So what is the ideal amount to ask for a First Date on WhatsYourPrice.com? That has been the subject of intense discussion on the WhatsYourPrice Facebook Page last week. It started when Rachel posted a comment:
“There should be a minimum offer. At least $100. Who would accept a $20 offer when it costs that much in gas to drive and see the guy, plus valet is around $20. And what if he turns out to be less than a gentleman?
Lowball offers= Low class.”
I was quick to respond to her post by telling her the offer amount someone accepts may differ from person to person. For example, if a guy who is super handsome and whose profile description matches what you are looking for to a tee, it’s likely you may accept a $10 offer from him. Whereas someone who isn’t initially attractive may warrant a higher first date price. Soon, Alicia (a musician) chimed in:
“Please don’t take this as me trying to start an argument… but I personally wouldn’t ask for more than it would take me to cover my expenses for a date. (No matter if that’s $10 or $100.) To me asking more than that seems like “gold digging” and that = low class. I’ve been known to walk away from a gig with a decent amount of money in my pocket for what some people wouldn’t even call work…lol. But why would I charge more for someone to meet me than they would pay to do so at a “gig”? LOL”
I really do admire Alecia’s comment. Because it would seem to me thatdf the amount a female would ask for, or accept, for a first date really does depend on the person. But money is not just money anymore on WhatsYourPrice.com. It has taken on a new highly personal meaning. For some, it represents self-worth. A low offer could therefore be interpreted an insult to one’s honor. For others, it seems to be a measure of one’s moral values. Asking for a high offer would seem to be unbecoming of one’s virtues. Two very opposing camps are clearly emerging.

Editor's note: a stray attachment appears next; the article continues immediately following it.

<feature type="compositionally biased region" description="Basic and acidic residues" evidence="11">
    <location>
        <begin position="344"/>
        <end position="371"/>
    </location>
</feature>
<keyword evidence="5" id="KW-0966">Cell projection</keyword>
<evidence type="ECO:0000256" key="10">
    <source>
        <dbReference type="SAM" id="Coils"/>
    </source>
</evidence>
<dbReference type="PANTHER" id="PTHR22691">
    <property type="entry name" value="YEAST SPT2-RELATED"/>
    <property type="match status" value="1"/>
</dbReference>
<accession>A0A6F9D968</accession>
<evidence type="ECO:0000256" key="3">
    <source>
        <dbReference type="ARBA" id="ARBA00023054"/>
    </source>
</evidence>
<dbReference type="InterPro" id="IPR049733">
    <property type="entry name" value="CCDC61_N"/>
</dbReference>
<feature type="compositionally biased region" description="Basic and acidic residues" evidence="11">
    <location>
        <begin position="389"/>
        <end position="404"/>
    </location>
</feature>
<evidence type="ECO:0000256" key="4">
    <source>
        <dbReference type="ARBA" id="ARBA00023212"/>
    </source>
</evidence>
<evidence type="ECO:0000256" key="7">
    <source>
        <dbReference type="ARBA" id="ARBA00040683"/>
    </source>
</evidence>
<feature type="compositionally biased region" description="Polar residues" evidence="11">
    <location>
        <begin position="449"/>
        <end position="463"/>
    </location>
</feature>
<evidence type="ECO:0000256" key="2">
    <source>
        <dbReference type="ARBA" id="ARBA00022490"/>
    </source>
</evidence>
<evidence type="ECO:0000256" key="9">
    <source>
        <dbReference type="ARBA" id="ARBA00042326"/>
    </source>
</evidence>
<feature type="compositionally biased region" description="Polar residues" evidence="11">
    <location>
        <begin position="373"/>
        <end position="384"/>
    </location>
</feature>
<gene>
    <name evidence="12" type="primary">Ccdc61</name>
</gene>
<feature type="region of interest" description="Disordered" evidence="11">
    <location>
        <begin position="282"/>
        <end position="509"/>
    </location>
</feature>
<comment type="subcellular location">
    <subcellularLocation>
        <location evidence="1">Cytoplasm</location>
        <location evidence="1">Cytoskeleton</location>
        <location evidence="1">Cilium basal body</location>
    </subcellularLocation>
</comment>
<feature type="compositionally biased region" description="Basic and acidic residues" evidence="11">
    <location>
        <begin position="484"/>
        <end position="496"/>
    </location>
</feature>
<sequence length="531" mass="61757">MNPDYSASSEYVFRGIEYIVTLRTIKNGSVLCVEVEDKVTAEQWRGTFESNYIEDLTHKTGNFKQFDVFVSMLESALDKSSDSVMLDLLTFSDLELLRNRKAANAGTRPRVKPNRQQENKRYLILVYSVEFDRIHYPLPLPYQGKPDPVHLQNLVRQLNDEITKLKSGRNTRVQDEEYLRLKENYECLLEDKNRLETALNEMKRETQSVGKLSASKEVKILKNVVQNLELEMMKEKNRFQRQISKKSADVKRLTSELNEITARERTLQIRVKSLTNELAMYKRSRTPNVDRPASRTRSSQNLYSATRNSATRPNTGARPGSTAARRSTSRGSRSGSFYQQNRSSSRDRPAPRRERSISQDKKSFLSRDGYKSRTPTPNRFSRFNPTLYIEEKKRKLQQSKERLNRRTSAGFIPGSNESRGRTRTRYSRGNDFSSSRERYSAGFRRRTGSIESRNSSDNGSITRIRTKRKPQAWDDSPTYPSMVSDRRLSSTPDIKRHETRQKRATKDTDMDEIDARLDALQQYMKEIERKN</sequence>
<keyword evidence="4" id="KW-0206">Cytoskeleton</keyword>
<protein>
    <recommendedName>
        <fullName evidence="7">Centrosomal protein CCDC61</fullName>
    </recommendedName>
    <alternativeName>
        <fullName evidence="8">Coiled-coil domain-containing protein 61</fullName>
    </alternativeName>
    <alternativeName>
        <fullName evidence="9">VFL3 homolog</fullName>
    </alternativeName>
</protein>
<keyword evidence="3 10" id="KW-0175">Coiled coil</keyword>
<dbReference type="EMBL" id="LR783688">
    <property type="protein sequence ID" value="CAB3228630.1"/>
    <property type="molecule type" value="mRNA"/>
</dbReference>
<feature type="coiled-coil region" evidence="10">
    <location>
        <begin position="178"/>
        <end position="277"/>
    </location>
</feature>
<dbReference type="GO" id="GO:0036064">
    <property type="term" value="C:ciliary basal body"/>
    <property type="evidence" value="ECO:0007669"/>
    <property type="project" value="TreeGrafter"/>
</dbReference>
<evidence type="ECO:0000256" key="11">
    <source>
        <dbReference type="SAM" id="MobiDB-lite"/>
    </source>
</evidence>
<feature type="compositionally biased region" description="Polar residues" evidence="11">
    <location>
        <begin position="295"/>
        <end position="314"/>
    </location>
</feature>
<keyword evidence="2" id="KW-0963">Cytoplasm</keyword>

“A female friend of mine became interested in the site based on a conversation we had, registered out of curiosity and got her first offer for a date: $10. She wasn’t sure whether to laugh or to scream.” - Jeff Yang, Reporter and Author
But could the negotiating process on WhatsYourPrice.com somehow be a filtering process for the type of man or girl you are trying to land a first date with? Some members seem to believe so. Trevor from Washington DC told me the “first date” money means different things to the eight different women he has been out on dates with in the past two weeks. Trevor has accepted first dates with prices ranging from $11 to $300. He told me he seems to find that women who asked for $100 or less seems to be more serious about wanting a serious relationship. Whereas women who are asking for $200 or more seem to be more open minded about a casual relationship.
Does asking for $200 or more really tell you that much about a person’s ultimate agenda? Another female user wrote back telling me she makes more money on her regular day job than she would getting $300 for a first date. For her, asking $300 for a first date would just about cover her cost of getting ready for the date. Getting her hair done costs her upwards of $200. Manicure $50. Gas for her car $30. Given the value of her time, and her standard of lifestyle, $300 doesn’t seem like a lot anymore. In fact, any man unwilling to offer her $300 for the date would not measure up to her lifestyle, and therefore would not be her type.
When it comes to political views or religion, or money in this case. I’d say — to each his or her own. But here are some general guidelines I have found to be most effective…
Guidelines for the Generous Users:
* If you really like someone, make them a HIGH offer. $10 or $20 offers are more likely to offend than impress.
* If you don’t want to be rejected, ask the other person to name their price by Winking.
Guidelines for the Attractive Users:
* If you really like someone, make them a REASONABLE offer (i.e. $100 or less)
* If you’re not going to be offended with a $20 offer, then ask the other person to name their price by Winking.
* If you are asking for a HIGH price for the first date because your time is super valuable, avoid any misunderstandings by clearly stating in your profile “First Date Expectations” as the reason for your high price and what you will or will not do on your first date.
What is your price for a First Date?
How do you justify the price you’re offering, or asking, for a First Date?
Are you offended by either a very high or low price offer for a First Date?